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Fulvestrant/Anastrozole in Metastatic Breast Cancer


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As reported in The New England Journal of Medicine by Rita S. Mehta, MD, and colleagues, the final overall survival results of the phase III SWOG S0226 trial show that the addition of first-line fulvestrant to anastrozole was associated with improved overall survival in postmenopausal women with hormone receptor–positive metastatic breast cancer. The improvement was observed despite a high degree of crossover to fulvestrant after progression on anastrozole alone. The initial report from the trial showed prolonged progression-free survival, the primary endpoint, and marginally prolonged overall survival with fulvestrant plus anastrozole.

Rita S. Mehta, MD

Rita S. Mehta, MD

In the open-label trial, 694 eligible patients were randomly assigned to receive fulvestrant at a loading dose of 500 mg on day 1, with 250 mg on days 14 and 28, and then 250 mg as maintenance therapy every 28 days plus standard anastrozole (n = 349) or anastrozole alone (n = 345). Randomization was stratified according to adjuvant tamoxifen use.

Overall, 40% of patients had received adjuvant tamoxifen. Crossover to fulvestrant was encouraged at time of progression in the anastrozole group. Treatment was continued until disease progression, development of unacceptable toxicity, a delay in treatment of 4 weeks or longer, or patient withdrawal.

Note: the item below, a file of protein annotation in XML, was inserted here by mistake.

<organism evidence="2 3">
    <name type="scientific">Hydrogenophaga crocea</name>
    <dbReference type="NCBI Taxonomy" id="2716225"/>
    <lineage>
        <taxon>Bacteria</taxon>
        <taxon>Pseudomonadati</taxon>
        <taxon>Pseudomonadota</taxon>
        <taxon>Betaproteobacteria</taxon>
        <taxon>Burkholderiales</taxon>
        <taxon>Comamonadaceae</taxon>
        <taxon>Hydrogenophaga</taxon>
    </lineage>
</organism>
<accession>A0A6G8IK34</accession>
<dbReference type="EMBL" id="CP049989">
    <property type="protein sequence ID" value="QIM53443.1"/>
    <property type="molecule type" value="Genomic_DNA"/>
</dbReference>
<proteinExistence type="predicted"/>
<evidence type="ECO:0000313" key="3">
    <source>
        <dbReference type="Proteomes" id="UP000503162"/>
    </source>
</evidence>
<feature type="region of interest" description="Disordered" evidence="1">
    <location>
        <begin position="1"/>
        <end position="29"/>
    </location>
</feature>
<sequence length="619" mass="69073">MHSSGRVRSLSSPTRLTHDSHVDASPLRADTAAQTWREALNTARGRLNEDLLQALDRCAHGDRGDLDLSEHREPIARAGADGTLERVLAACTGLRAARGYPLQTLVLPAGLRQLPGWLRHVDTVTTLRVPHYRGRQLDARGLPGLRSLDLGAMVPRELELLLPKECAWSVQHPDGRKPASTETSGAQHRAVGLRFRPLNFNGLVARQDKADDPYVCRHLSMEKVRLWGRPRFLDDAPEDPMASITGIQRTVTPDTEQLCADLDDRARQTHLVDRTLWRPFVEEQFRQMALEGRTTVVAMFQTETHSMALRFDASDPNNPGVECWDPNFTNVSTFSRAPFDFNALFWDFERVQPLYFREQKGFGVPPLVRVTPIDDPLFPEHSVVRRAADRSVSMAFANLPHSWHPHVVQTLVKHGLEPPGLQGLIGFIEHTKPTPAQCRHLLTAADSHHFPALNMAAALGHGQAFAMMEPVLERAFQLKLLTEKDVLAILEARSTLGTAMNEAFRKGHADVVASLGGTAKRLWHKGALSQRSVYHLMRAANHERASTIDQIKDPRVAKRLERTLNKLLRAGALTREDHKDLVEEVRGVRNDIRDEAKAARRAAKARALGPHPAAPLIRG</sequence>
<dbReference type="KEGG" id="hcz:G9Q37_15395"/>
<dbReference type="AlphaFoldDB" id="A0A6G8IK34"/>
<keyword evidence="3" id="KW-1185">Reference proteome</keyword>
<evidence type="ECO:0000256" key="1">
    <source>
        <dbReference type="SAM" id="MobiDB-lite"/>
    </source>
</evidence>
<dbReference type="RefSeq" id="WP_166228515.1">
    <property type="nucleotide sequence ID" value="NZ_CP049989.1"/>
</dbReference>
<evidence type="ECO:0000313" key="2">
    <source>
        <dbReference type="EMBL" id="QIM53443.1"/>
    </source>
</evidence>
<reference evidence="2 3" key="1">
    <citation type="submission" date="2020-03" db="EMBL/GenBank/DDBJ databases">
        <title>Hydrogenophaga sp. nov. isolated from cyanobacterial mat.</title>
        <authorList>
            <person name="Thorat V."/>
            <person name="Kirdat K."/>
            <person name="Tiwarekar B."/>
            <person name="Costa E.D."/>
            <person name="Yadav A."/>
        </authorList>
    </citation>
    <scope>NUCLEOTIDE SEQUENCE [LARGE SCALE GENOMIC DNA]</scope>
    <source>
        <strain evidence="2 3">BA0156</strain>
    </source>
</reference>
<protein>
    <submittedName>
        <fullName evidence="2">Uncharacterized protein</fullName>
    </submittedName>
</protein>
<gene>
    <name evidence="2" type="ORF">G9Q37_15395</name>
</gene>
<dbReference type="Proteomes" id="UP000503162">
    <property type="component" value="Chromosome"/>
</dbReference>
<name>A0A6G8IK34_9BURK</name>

Key Outcomes

Median follow-up among the patients who did not have disease progression was 7 years, with a maximum follow-up of 12 years. Overall, there were 247 deaths (71%) among 349 women in the combination group and 261 deaths (76%) among 345 women in the anastrozole group. Median overall survival was 49.8 months vs 42.0 months (hazard ratio [HR] = 0.82, P = .03).

Among women who had received no prior tamoxifen, the combination group had significantly prolonged overall survival (median = 52.2 months vs 40.3 months; HR = 0.73, 95% confidence interval [CI] = 0.58–0.92). However, among women who had received tamoxifen, there was no significant difference between groups (median = 48.2 months vs 43.5 months; HR = 0.97, 95% CI = 0.74–1.27; P = .09 for interaction). Approximately 45% of patients in the anastrozole group crossed over to receive fulvestrant after progression.

Updated data on progression-free survival showed median progression-free survival of 15.0 vs 13.5 months (HR = 0.81, P = .007) among all patients; 16.7 vs 12.7 months (HR = 0.73, 95% CI = 0.60–0.89) among those who had not received prior tamoxifen; and 13.6 vs 13.9 months (HR = 0.93, 95% CI = 0.73–1.19) among those with prior exposure to tamoxifen.

As of the data cutoff for the current analysis, no new grade 4 or 5 adverse events had occurred since the initial report from the trial. Grade 3 adverse events occurred in 15% of the combination group and 13% of the anastrozole group, including musculoskeletal pain, fatigue, hot flashes, mood alterations, and gastrointestinal symptoms.

The investigators concluded, “The addition of fulvestrant to anastrozole was associated with increased long-term survival as compared with anastrozole alone, despite substantial crossover to fulvestrant after progression during therapy with anastrozole alone. The results suggest that the benefit was particularly notable in patients without previous exposure to adjuvant endocrine therapy.”

Mehta RS et al: N Engl J Med 380:1226–1234, 2019.


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